WAPATO, Wash. — A filing in Yakima County Superior Court this week alleges officials in the city of Wapato violated state law in appointing Juan Orozco as city administrator during a special City Council meeting in September.
A memorandum that’s part of a lawsuit says then-mayor Orozco and at least one member of the City Council violated the state’s Open Public Meetings Act by meeting in secret and creating a city administrator position for Orozco. The law requires that meetings of governing bodies of public agencies, including cities, counties and special purpose districts, be open to the public.
On Sept. 4, the council met for a special meeting at 8:30 a.m. during which Orozco resigned as mayor, saying he had fulfilled promises he made while running for office. When the council convened its regular meeting at 9 a.m. — with Orozco in the audience — the council appointed Dora Alvarez-Roa as mayor. Alvarez-Roa then appointed Orozco as city administrator, a position that had not existed until then.
“There is no other reasonable explanation for this situation other than at least one Council member, and in all probability several members, held a meeting with Juan Orozco prior to the September 4, 2018, Council meetings and decided to create a City Administrator position for Juan Orozco,” the memorandum says. “It is inconceivable that Mayor Dora Alvarez-Roa would appoint Juan Orozco to the position of City Administrator, a position which he did not apply for or openly express an interest in during open Council meeting, unless this decision was pre-orchestrated.”
Orozco said the city does not comment on pending litigation.
The memorandum is part of a lawsuit filed against the city in September and is meant to support the eight plaintiffs’ motion for summary judgment. Such a motion means the plaintiffs believe the facts they’re alleging in their lawsuit are so self-evident that a trial isn’t required. The memorandum was filed in Superior Court earlier this week by Yakima-based attorney Richard Gilliland. He said the eight plaintiffs live in or around Wapato.
Gilliland said the plaintiffs hope to remove Orozco and install a City Council not made up of Orozco’s “cronies.”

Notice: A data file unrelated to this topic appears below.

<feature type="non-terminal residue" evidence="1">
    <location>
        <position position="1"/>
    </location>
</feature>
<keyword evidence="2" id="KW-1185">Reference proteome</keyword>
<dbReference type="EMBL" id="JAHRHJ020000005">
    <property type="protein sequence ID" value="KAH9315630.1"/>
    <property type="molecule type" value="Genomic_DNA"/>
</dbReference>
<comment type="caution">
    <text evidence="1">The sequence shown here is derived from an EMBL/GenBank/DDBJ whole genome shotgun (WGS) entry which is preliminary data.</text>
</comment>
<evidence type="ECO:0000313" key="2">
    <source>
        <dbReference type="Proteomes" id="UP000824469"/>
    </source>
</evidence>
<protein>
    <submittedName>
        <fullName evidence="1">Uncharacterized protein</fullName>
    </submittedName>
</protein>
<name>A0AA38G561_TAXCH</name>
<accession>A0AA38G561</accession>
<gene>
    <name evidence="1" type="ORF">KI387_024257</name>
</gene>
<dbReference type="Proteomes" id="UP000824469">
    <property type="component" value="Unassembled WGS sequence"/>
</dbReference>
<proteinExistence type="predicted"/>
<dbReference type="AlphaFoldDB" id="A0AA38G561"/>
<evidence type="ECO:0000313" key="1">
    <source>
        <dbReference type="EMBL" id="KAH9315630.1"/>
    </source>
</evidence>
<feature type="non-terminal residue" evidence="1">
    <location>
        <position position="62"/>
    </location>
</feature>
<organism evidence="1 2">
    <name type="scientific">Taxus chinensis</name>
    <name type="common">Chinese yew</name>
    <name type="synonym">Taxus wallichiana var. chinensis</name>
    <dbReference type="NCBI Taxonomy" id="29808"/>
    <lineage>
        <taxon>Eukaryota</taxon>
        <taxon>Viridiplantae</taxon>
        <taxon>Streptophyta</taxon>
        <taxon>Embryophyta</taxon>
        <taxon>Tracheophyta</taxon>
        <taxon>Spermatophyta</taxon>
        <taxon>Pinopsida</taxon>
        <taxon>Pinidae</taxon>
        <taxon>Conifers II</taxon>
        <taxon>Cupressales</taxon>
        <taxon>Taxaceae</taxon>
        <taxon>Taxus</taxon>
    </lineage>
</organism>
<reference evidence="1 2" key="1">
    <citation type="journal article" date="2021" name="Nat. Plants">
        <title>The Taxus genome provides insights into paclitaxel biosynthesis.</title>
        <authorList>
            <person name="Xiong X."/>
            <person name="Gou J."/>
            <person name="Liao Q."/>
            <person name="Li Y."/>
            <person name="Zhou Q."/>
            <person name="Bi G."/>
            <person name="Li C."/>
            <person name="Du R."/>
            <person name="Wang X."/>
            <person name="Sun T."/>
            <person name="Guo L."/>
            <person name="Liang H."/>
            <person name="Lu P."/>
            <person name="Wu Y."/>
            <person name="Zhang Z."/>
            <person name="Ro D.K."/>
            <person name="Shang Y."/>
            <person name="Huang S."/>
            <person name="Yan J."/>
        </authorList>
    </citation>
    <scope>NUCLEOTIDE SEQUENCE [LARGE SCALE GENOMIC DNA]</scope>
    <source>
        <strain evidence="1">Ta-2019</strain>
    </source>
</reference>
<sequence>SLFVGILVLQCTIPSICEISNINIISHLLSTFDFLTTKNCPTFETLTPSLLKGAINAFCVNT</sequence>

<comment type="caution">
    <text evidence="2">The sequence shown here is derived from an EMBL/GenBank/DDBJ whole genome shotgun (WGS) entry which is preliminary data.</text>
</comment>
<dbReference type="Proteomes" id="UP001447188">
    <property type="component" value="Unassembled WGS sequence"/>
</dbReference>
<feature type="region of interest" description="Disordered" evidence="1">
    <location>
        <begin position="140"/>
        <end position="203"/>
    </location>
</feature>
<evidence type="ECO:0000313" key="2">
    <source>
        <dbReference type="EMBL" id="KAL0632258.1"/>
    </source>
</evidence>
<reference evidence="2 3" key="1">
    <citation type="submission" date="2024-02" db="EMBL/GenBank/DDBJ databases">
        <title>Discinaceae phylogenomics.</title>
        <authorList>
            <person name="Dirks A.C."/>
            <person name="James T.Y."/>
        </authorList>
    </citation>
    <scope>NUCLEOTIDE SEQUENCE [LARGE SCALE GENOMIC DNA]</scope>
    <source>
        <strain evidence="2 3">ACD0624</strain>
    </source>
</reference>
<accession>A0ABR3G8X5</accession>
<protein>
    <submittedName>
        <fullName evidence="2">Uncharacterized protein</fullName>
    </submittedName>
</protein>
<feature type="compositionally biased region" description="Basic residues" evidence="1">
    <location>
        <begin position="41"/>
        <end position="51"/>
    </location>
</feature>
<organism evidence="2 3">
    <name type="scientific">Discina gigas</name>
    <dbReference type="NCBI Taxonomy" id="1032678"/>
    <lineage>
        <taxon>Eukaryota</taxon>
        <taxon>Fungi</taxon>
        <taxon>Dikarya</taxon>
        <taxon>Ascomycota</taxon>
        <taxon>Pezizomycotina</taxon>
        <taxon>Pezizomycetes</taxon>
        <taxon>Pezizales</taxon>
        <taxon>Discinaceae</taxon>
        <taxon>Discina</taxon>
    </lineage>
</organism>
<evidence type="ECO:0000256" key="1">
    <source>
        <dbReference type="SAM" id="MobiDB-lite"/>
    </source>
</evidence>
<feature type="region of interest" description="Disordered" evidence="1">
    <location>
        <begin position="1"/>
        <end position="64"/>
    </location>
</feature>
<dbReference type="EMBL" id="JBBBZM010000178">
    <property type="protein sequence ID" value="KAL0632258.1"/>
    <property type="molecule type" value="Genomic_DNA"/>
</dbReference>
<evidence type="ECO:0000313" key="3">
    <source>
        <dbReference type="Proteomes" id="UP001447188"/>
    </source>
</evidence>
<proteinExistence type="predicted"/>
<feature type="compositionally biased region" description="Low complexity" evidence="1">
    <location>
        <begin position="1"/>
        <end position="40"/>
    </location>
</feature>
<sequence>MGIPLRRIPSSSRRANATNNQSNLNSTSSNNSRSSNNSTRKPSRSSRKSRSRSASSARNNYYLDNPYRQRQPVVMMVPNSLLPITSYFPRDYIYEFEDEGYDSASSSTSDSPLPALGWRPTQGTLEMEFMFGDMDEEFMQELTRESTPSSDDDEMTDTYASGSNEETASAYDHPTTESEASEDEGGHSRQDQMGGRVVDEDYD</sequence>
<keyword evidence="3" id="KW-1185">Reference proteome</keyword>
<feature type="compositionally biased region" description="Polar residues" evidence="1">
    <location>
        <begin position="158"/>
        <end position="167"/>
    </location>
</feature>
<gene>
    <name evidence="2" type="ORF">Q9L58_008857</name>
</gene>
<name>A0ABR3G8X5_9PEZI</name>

“We’re trying to get rid of the corruption,” he said. “Orozco thinks he’s a feudal lord in a little fiefdom and thinks he can do what he wants. We’re trying to return the rule of law to Wapato.”
The memorandum — which cites testimony from council member Keith Workman, as well as council meeting minutes — says that, during the special meeting, council members had an already-drafted city administrator contract for Orozco in their meeting packets before he resigned.
It also alleges Orozco helped draft his contract and negotiated it with himself. These actions, the lawsuit says, are also a violation of state law.
“Juan Orozco was a municipal officer who, by his own admission, negotiated with himself a contract, and directly guided the drafting of this contract — a contract which handsomely compensates him personally,” it says. “Therefore, the creation of the city administrator contract under the supervision of Juan Orozco was in direct violation of” state law.
Under state law, “No municipal officer shall be beneficially interested, directly or indirectly, in any contract which may be made by, through or under the supervision of such officer, in whole or in part, or which may be made for the benefit of his or her office.”
Orozco’s contract requires the city to pay his $95,000 annual salary for however many years he has left to serve — up to seven — even if he is fired. As city administrator, Orozco serves under the mayor.